PHUKET: The arrival of more than 100 Rohingya men, women and children last weekend has left Phuket Immigration overflowing, with no respite on the horizon.
The huge influx of refugees fleeing strife-torn Myanmar has forced Phuket Immigration to seek help elsewhere, said Capt Angkarn Yasanop.
Of the 102 Rohingya taken into custody last weekend when the refugees sought shelter on Koh Lone after their boat engine seized, 35 men were transferred to Ranong Immigration (story here
“The women and children are now at a shelter on Koh Sireh [on the east side of Phuket Town],” Capt Angkarn explained.
“We had to transfer some of them because Phuket Immigration was built to accommodate only 50 people,” Capt Ankarn said, noting that 67 Rohingya were still currently under detention.
And Ranong Immigration is also running out of room following the arrest of another group of 39 Rohingya by Takuapa Police at Tab Tawan beach in Phang Nga last Saturday.
“Police received a report from fishermen that they had spotted a ‘suspicious’ boat at sea. At first we saw only an empty boat moored at Tab Tawan beach in Ban Tab Tawan,” Takuapa Police Superintendent Khemarin Hatsiri said.
“Police looked around the area and found the refugees in a sea gypsy village,” Col Khemarin said.
“We arrested 37 men and two women who told us they left Rakhine state in a fishing boat on March 6. They intended to reach either Thailand or Malaysia to look for work.
“They said they were very exhausted and hungry from the journey. They survived on water and uncooked rice,” he explained.
“They looked pitiful, and some of them cried out loud when they saw us,” Col Khemarin added.
“We offered them food and water, then brought them all to Takuapa police station to be processed. We intended to transfer them to Phang Nga Immigration,” he said, “but Phang Nga Immigration has no room for them; they are already at maximum capacity with Rohingya arrested previously,” he explained.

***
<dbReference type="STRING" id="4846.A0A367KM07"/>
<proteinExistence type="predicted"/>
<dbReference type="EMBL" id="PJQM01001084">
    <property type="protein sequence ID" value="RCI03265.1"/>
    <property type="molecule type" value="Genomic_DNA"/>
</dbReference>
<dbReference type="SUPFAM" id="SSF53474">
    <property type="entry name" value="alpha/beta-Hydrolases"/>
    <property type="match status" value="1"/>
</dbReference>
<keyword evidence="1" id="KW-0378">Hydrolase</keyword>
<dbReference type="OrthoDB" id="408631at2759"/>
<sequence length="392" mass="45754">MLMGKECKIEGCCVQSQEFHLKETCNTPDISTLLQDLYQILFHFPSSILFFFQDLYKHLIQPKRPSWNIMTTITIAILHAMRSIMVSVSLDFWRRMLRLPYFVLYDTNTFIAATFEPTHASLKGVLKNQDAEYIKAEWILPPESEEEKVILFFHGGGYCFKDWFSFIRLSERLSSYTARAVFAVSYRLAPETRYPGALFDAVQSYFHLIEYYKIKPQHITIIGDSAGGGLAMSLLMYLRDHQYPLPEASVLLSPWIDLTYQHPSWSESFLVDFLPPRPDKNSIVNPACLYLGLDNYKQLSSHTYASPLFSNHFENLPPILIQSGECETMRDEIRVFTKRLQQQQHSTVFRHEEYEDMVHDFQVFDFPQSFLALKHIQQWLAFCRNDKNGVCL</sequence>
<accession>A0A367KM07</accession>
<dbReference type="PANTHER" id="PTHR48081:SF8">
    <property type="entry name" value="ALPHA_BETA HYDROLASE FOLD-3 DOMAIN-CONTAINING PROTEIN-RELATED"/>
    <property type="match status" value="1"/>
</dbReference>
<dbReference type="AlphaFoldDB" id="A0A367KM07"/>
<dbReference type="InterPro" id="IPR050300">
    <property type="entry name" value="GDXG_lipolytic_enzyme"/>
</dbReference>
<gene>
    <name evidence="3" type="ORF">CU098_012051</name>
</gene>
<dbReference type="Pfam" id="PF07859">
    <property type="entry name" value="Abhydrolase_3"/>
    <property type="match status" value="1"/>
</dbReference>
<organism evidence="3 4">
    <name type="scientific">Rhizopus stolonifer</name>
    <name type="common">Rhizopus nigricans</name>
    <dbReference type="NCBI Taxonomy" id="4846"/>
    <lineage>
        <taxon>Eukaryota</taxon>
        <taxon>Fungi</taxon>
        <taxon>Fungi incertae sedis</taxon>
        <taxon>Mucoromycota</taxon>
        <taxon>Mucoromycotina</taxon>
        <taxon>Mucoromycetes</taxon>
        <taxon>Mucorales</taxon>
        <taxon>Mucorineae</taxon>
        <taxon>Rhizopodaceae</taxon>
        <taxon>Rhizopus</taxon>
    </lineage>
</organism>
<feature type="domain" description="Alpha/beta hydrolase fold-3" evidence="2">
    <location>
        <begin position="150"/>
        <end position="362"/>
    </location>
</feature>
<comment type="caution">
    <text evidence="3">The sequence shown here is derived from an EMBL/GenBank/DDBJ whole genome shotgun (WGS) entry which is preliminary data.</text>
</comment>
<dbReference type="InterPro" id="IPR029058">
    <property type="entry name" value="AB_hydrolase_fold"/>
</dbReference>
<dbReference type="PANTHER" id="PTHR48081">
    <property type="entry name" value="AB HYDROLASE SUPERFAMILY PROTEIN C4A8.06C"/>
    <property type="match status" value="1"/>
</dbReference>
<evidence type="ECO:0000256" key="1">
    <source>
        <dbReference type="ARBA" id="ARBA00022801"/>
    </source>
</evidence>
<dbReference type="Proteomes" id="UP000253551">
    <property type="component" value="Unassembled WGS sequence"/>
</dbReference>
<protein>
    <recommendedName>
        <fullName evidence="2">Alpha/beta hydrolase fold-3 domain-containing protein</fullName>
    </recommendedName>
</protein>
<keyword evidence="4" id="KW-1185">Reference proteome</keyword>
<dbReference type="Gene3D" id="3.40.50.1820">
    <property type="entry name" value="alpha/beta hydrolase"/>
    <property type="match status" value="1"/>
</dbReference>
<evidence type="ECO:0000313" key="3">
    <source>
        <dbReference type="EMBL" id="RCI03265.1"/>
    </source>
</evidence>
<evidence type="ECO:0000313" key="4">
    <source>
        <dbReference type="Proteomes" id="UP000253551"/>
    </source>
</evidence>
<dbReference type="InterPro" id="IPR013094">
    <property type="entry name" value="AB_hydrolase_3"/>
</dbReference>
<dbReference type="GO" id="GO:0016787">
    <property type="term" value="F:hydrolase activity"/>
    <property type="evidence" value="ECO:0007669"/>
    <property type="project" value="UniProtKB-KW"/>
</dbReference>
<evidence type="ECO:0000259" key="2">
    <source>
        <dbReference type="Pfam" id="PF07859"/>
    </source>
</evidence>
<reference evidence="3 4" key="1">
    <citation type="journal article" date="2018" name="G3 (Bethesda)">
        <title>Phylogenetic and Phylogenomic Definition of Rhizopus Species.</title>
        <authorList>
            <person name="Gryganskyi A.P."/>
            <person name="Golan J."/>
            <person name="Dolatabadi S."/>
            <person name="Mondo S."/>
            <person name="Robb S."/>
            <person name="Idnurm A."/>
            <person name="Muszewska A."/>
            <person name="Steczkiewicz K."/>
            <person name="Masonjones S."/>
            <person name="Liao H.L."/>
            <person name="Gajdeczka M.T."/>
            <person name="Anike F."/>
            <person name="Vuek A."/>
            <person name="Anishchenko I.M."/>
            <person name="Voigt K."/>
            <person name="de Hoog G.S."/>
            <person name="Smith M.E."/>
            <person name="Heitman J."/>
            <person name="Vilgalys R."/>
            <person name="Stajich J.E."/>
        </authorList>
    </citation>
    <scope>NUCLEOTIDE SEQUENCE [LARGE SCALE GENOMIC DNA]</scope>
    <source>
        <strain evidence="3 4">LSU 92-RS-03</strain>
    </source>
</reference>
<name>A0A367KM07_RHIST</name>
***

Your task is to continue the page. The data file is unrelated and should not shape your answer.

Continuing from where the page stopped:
“We do not have a place to detain them while they wait to be deported,” he stated.
“I would like to ask the government to resolve the problem of Rohingya as soon as possible,” Col Khemarin urged.
Phuket Immigration Superintendent Col Sunchai Chokkajaykij said he did not know how long he will have to keep the Koh Lone arrivals in custody.
“We are waiting for orders from our superiors in Bangkok,” he said.
“There are more than 1,000 Rohingya being detained across the country. We do not have room for all of them,” Col Sunchai added.
Meanwhile, Phuket Immigration is calling for donations of essentials for the new arrivals.
“We are requesting donations of food, toiletries and clothes for the Rohingya,” Capt Angkarn said.
“Especially useful would be donations of household medicines and skincare products. Many of them have suffered severe sunburn and dehydration from their journey in the open boat,” he added.Additional reporting by Kritsada MueanhawongThis article first appeared in the current issue (March 30-April 5) of the hard-copy
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